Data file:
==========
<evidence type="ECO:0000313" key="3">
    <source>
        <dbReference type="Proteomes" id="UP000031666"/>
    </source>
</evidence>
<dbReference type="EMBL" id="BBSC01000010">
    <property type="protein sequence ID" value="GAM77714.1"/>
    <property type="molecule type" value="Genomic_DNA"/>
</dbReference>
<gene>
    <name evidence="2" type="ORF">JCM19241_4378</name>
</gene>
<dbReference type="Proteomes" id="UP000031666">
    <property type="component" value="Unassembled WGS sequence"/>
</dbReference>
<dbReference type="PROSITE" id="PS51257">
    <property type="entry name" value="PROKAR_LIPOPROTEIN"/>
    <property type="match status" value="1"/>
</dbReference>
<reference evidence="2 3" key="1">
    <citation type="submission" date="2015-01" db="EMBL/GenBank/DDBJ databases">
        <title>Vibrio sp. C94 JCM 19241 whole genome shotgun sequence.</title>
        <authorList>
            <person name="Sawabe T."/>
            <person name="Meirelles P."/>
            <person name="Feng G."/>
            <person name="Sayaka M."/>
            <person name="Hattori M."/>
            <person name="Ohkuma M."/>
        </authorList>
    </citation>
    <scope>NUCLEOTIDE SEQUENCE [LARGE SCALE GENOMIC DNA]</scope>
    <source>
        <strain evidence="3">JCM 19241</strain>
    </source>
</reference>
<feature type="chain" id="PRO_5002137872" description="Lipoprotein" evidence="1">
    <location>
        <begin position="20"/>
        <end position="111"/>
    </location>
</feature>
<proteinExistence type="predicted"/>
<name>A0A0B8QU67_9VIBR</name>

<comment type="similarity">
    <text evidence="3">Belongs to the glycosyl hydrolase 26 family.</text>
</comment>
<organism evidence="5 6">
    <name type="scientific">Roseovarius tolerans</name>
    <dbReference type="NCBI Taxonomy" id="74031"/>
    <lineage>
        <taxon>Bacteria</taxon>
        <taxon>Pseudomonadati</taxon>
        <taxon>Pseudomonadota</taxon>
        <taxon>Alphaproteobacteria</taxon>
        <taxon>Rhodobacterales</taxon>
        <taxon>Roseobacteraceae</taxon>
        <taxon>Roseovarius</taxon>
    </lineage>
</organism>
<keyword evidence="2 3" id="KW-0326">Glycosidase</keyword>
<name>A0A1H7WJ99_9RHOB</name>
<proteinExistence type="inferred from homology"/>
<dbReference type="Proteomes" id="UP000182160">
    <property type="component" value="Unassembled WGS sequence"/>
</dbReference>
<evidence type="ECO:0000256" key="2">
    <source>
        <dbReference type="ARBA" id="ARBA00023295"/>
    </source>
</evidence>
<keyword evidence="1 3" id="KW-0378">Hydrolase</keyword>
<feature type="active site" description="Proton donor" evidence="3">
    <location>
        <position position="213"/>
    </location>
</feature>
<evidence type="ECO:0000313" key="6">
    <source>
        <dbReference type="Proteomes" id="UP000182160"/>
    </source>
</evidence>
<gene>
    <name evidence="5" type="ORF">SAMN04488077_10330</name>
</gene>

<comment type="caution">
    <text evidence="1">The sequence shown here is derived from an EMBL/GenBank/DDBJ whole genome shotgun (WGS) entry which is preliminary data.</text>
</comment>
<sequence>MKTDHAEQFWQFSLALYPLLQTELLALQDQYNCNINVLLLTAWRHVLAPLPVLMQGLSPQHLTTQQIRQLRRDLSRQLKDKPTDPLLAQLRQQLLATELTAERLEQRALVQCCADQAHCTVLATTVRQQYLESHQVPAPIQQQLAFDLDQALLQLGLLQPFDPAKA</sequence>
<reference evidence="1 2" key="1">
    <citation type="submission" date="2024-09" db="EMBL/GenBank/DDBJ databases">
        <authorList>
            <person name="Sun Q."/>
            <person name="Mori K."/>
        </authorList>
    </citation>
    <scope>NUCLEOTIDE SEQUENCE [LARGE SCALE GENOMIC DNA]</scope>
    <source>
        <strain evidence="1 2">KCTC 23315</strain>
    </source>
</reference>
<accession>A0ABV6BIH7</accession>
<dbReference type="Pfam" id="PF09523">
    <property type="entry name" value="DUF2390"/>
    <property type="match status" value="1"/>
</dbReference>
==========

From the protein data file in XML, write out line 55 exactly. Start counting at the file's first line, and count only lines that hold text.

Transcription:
        <taxon>Alphaproteobacteria</taxon>